Westpoint Security Advisory

Title:        Multiple Browser Wildcard Cerficate Validation Weakness
Risk Rating:  Low
Author:       Richard Moore <rich@westpoint.ltd.uk>
Test Cases:   Simon Ward <simon@westpoint.ltd.uk>
Date:         14 July 2010
Advisory ID#: wp-10-0001
URL:          http://www.westpoint.ltd.uk/advisories/wp-10-0001.txt
CVE:          not yet assigned


RFC 2818 covers the requirements for matching CNs and subjectAltNames in
order to establish valid SSL connections. It first discusses CNs that are
for hostnames, and the rules for wildcards in this case. The next paragraph
in the RFC then discusses CNs that are IP addresses:

'In some cases, the URI is specified as an IP address rather than a
hostname. In this case, the iPAddress subjectAltName must be present
in the certificate and must exactly match the IP in the URI.'

The intention of the RFC is clearly that you should not be able to use
wildcards with IP addresses (in order to avoid the ability to perform
man-in-the-middle attacks). Unfortunately our testing showed that this
rule is not adhered to by some browsers.

We created a certificate with the CN '*.168.3.48' this meets the various
rules for wildcards in CNs, but should be treated as invalid since it is
not a hostname. We then observed the errors reported by browsers when
connecting to an https server using this certificate run on IP address

We imported the test CA used to sign the certifcate in order to perform
the test.

The results we saw were as follows:

        Regarded the IP address as matching the CN (VULNERABLE)
        Regarded the IP address as matching the CN (VULNERABLE)

Firefox 3.6.6
        Regarded the IP address as matching the CN (VULNERABLE)
        Regarded the IP address as matching the CN (VULNERABLE)
        Reported the IP address did not match the CN (NOT VULNERABLE)
Safari 5 (win32)
        Reported the IP address did not match the CN (NOT VULNERABLE)

Qt (4.7 git development branch)
        Regarded the IP address as matching the CN (VULNERABLE)
Mitigating Factors

Obviously a good CA should refuse to issue a certificate with the CN as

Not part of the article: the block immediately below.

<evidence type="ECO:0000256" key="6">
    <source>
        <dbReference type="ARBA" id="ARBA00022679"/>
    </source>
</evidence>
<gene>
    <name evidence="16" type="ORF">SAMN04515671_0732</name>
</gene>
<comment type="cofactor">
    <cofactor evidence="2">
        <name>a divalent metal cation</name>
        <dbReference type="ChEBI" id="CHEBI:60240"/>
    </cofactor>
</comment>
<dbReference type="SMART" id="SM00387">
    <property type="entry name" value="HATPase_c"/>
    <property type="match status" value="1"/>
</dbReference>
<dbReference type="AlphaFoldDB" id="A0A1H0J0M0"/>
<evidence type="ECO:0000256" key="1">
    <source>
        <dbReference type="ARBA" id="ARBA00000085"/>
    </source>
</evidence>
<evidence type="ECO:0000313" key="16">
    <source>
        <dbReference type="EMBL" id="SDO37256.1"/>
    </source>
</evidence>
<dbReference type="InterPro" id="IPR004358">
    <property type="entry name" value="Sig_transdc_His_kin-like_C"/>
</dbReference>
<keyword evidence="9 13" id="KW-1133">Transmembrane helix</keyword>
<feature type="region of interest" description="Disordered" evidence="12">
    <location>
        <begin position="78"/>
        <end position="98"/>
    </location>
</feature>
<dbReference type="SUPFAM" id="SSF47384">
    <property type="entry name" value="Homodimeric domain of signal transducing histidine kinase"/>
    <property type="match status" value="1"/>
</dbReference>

indicated, however there only need be one CA to issue one in error for
this issue to result in the user getting no warning at all and being
vulnerable to MITM.

The rules for hostname matching mean that only the first octet of the
IP address can contain a wildcard. This means that you must be able to
control a server that matches the remainder of the IP address of your
target which reduces the risk of this attack being used dramatically.


If exploited then a MITM attack can be performed allowing the guarantees
SSL provides to be circumvented.


14 July 2010    Limited disclosure to browser developers.
14 July 2010    Added Safari result.
15 July 2010    Disclosure to official browser security contacts.
15 July 2010    Microsoft confirm receipt.
15 July 2010    Mozilla fix ready.
18 July 2010    Google confirm that Chrome will be fixed by the fix to NSS
                on linux, and any fix provided by Microsoft on Windows. They
                will therefore not be adding a work-around to the Chrome code.
4 August 2010   Microsoft confirm the issue will be fixed in a future service
                pack, and that the issue is low enough risk that they are not
                asking the information to be withheld.
10 August 2010  Patch sent to Nokia for Qt.
27 August 2010  At the time of writing the NSS (Firefox) and Qt repositories
                both contain fixes for this issue that will be included in
                their releases.

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